10. Sustainable development and Norwegian genetic engineering regulations: applications, impacts, and challenges

    Contributor(s):: Myhr, A. I., Traavik, T.

    The main purpose of The Norwegian Gene Technology Act (1993) is to enforce containment of genetically modified organisms (GMOs) and control of GMO releases. Furthermore, the Act intends to ensure that "production and use of GMOs should take place in an ethically and socially justifiable way, in...

  11. The homiletics of risk. (Special issue: The Precautionary Principle)

    Contributor(s):: Busch, L.

    Today there is considerable disagreement between the USA and the EU with respect to food safety standards. Issues include genetically modified organisms, beef hormones, unpasteurized cheese, etc. In general, it is usually asserted that Europeans argue for the precautionary principle (with...

  12. Pet-keeping in early childhood and airway, nose and skin symptoms later in life

    Contributor(s):: Bornehag, C. G., Sundell, J., Hagerhed, L., Janson, S.

    Background: It is discussed whether exposure to pets during childhood is a risk or a protective factor for sensitization and allergic symptoms. The aim of this study was to investigate the association between pet-keeping at time of birth and allergic symptoms in airways, nose and skin among young...

  13. Livestock-associated MRSA: epidemiology in animal production chains, transmission to humans and charateristics of the clone

    Contributor(s):: Wagenaar, J. A., Giessen, A. van de

    MRSA infections in people working with pigs was confirmed in 2005. Dutch data from 9 abattoirs showed that 39% of pigs and 81% of slaughter batches was contaminated with MRSA. All strains belonged to the sequence type ST398. This clone is now known as livestock-associated MRSA (LA-MRSA). A...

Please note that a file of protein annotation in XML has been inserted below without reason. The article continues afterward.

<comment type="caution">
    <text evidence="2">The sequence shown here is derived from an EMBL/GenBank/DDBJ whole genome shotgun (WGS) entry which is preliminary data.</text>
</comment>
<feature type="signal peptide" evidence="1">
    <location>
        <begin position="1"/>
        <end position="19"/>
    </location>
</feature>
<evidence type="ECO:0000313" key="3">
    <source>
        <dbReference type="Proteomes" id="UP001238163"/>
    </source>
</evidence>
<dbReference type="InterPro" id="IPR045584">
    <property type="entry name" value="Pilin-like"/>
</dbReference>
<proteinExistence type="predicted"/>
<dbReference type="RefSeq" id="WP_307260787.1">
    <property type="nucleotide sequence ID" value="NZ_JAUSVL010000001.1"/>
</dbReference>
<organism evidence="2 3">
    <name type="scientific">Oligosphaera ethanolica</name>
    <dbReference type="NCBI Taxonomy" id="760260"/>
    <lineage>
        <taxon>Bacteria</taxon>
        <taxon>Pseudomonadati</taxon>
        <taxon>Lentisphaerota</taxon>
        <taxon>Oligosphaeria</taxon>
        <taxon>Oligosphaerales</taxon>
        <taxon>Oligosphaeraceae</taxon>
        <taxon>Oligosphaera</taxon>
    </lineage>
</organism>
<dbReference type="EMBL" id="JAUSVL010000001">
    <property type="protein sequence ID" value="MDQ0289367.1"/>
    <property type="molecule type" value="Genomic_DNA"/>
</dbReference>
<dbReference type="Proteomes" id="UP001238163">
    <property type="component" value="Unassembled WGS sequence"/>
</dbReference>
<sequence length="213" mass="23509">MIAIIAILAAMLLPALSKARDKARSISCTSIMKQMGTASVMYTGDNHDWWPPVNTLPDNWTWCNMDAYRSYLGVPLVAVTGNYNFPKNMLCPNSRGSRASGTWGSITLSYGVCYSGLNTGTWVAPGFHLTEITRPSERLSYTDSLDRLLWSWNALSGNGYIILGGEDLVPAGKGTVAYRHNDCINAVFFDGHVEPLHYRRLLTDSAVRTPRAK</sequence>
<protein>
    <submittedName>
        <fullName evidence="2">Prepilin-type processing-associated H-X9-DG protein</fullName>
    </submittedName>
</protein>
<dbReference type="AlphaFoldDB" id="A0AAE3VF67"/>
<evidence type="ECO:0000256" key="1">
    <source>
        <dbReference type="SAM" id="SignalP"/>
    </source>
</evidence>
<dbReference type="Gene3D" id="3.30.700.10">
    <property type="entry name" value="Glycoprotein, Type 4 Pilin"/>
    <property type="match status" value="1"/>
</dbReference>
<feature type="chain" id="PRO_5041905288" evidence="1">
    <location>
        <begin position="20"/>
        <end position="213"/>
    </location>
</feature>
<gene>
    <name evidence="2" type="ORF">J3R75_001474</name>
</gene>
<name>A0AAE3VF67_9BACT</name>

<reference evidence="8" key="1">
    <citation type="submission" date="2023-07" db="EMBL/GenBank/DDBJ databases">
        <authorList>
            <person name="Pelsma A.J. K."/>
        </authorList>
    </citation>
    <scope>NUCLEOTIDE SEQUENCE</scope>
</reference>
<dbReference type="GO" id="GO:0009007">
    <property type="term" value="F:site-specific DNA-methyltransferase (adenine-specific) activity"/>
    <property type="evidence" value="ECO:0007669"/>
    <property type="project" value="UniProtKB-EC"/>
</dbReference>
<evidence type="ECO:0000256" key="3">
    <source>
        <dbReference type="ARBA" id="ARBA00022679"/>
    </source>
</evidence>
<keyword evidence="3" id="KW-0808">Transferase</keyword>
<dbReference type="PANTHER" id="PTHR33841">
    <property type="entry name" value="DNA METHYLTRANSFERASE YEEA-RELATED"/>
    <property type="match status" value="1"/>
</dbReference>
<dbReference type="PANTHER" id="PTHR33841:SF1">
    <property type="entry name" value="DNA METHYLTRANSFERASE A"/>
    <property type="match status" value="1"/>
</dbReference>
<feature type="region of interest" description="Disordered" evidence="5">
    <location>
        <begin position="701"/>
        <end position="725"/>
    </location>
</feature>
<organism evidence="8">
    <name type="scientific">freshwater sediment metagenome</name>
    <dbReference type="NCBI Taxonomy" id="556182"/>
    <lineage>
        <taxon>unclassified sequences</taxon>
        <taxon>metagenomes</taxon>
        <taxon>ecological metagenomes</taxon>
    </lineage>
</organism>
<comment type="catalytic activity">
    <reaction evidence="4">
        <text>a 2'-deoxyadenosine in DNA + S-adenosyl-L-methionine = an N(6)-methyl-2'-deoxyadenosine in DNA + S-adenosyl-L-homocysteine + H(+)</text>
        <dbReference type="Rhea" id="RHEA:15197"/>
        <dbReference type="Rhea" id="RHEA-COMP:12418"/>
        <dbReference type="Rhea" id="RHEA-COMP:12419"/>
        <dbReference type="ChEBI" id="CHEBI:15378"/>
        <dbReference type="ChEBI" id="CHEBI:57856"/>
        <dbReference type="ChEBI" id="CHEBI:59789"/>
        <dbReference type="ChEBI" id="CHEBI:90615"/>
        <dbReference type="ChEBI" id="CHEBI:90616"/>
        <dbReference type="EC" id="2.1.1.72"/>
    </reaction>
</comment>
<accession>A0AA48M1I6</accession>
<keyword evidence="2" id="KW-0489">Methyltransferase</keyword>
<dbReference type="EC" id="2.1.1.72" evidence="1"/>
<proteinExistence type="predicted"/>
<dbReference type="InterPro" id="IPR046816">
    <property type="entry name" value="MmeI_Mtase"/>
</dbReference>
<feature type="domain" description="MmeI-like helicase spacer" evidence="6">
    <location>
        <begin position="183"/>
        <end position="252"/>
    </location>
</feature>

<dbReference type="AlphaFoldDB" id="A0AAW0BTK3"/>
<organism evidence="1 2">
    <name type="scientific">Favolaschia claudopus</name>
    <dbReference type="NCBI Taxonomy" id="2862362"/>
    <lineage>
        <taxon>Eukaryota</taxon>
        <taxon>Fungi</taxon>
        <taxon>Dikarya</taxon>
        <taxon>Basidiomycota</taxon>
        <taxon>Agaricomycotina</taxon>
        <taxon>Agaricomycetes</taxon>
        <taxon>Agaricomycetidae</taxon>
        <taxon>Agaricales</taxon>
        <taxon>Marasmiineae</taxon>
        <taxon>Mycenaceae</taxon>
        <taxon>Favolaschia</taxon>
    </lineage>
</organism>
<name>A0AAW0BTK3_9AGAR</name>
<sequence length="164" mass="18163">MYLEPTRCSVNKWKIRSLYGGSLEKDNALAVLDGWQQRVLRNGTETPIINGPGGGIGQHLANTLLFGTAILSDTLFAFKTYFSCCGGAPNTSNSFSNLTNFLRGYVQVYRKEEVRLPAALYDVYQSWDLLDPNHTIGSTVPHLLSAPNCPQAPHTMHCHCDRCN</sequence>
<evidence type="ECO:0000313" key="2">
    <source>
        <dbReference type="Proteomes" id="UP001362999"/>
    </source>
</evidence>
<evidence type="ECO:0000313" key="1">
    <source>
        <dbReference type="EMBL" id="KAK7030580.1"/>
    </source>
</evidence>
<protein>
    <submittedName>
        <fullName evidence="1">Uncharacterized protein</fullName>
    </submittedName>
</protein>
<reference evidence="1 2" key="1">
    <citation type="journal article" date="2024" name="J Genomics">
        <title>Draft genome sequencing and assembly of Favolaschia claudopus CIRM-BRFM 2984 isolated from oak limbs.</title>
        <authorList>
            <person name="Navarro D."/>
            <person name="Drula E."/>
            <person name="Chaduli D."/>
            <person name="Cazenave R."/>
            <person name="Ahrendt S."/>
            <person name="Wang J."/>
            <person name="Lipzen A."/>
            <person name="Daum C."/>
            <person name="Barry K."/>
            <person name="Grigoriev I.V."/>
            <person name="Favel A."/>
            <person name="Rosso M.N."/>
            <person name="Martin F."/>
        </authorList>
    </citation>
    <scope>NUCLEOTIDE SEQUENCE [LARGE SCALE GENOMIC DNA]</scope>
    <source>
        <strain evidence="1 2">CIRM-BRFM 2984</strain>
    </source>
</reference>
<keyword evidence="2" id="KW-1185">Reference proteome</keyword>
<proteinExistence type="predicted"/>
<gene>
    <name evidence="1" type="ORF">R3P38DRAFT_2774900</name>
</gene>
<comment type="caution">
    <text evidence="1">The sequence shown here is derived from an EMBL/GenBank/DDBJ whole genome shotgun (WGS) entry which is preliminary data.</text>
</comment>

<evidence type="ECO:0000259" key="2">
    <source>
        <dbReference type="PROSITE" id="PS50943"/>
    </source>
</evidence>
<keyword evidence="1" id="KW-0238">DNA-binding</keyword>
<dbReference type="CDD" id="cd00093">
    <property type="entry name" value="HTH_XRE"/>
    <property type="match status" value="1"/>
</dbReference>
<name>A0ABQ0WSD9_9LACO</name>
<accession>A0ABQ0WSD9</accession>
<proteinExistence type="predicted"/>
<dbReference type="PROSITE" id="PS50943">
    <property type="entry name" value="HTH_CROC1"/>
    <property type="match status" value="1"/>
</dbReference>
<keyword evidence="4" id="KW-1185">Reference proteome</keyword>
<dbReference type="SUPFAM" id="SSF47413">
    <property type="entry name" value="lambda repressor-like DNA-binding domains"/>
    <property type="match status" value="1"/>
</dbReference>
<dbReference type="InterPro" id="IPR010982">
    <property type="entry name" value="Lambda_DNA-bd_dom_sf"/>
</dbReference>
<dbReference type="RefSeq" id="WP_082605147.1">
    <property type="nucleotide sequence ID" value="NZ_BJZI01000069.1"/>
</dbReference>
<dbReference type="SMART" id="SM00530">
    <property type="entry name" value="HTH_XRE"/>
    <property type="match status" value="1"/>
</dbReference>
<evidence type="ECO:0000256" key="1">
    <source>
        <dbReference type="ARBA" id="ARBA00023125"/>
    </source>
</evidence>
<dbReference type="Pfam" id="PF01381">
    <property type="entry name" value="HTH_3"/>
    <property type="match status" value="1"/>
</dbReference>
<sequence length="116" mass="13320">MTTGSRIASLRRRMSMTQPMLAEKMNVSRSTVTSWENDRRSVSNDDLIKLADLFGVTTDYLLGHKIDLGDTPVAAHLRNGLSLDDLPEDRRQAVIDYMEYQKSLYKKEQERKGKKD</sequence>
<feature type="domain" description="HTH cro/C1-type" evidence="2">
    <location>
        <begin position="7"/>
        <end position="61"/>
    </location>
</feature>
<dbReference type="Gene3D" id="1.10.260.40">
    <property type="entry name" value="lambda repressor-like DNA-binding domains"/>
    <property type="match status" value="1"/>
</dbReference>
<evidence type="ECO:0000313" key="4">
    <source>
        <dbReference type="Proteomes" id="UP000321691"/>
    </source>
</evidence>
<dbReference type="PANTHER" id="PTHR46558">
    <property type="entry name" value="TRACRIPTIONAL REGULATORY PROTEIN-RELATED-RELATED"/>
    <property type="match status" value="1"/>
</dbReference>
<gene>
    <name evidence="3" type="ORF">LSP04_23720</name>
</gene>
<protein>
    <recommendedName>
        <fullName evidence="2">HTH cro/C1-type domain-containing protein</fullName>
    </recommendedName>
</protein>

14. BSE in the UK: why the risk communication strategy failed. (Special issue: Farm animal diseases in context)

    Contributor(s):: Jensen, K. K.

    The 2000 BSE Inquiry report points out that the most serious failure of the UK Government was one of risk communication. This paper argues that the government's failure to communicate the risks BSE posed to humans to a large degree can be traced back to a lack of transparency in the first risk...

  15. Ethics in the societal debate on genetically modified organisms: a (re)quest for Sense and Sensibility

    Contributor(s):: Devos, Y., Maeseele, P., Reheul, D., Speybroeck, L. van, Waele, D. de

    Via a historical reconstruction, this paper primarily demonstrates how the societal debate on genetically modified organisms (GMOs) gradually extended in terms of actors involved and concerns reflected. It is argued that the implementation of recombinant DNA technology out of the laboratory and...

  16. Risk communication, value judgments, and the public-policy maker relationship in a climate of public sensitivity toward animals: revisiting Britain's foot and mouth crisis. (Special issue: Farm animal diseases in context)

    Contributor(s):: Anthony, R.

    This paper offers some suggestions on, and encouragement for, how to be better at risk communication in times of agricultural crisis. During the foot and mouth epizootic, the British public, having no precedent to deal with such a rapid and widespread epizootic, no existing rules or conventions,...

  17. The introduction of the precautionary principle in Danish environmental policy: the case of plant growth retardants

    Contributor(s):: Lokke, S., Christensen, P.

    In this paper, we investigate the Precautionary Principle (PP) in action. Precaution is a fairly new concept in environmental policy. It emerged back in the 1960s but did not consolidate until the 1980s, as it formed part of the major changes taking place in environmental policies at that time....

  18. The humaneness of rodent pest control

    Contributor(s):: Mason, G., Littin, K. E.